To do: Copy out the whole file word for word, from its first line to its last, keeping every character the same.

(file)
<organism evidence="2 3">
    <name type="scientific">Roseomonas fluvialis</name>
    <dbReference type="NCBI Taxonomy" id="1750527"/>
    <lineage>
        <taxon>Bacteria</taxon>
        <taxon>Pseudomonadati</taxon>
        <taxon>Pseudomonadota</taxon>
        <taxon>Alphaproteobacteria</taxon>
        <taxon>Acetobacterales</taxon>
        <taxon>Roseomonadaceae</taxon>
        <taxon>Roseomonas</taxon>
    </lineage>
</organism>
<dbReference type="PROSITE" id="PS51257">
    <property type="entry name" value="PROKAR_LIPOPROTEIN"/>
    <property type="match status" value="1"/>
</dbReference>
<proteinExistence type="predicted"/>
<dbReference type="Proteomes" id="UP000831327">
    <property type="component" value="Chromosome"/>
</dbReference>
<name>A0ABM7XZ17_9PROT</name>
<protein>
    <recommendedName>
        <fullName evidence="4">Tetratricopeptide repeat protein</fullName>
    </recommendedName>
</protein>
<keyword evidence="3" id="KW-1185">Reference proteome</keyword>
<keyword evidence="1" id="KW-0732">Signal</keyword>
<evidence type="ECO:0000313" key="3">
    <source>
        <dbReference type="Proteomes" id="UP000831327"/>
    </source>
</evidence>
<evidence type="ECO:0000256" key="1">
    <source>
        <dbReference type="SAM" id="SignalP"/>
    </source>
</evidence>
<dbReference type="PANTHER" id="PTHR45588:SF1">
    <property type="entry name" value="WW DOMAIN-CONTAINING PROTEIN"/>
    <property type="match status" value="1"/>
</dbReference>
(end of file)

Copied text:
<organism evidence="2 3">
    <name type="scientific">Roseomonas fluvialis</name>
    <dbReference type="NCBI Taxonomy" id="1750527"/>
    <lineage>
        <taxon>Bacteria</taxon>
        <taxon>Pseudomonadati</taxon>
        <taxon>Pseudomonadota</taxon>
        <taxon>Alphaproteobacteria</taxon>
        <taxon>Acetobacterales</taxon>
        <taxon>Roseomonadaceae</taxon>
        <taxon>Roseomonas</taxon>
    </lineage>
</organism>
<dbReference type="PROSITE" id="PS51257">
    <property type="entry name" value="PROKAR_LIPOPROTEIN"/>
    <property type="match status" value="1"/>
</dbReference>
<proteinExistence type="predicted"/>
<dbReference type="Proteomes" id="UP000831327">
    <property type="component" value="Chromosome"/>
</dbReference>
<name>A0ABM7XZ17_9PROT</name>
<protein>
    <recommendedName>
        <fullName evidence="4">Tetratricopeptide repeat protein</fullName>
    </recommendedName>
</protein>
<keyword evidence="3" id="KW-1185">Reference proteome</keyword>
<keyword evidence="1" id="KW-0732">Signal</keyword>
<evidence type="ECO:0000313" key="3">
    <source>
        <dbReference type="Proteomes" id="UP000831327"/>
    </source>
</evidence>
<evidence type="ECO:0000256" key="1">
    <source>
        <dbReference type="SAM" id="SignalP"/>
    </source>
</evidence>
<dbReference type="PANTHER" id="PTHR45588:SF1">
    <property type="entry name" value="WW DOMAIN-CONTAINING PROTEIN"/>
    <property type="match status" value="1"/>
</dbReference>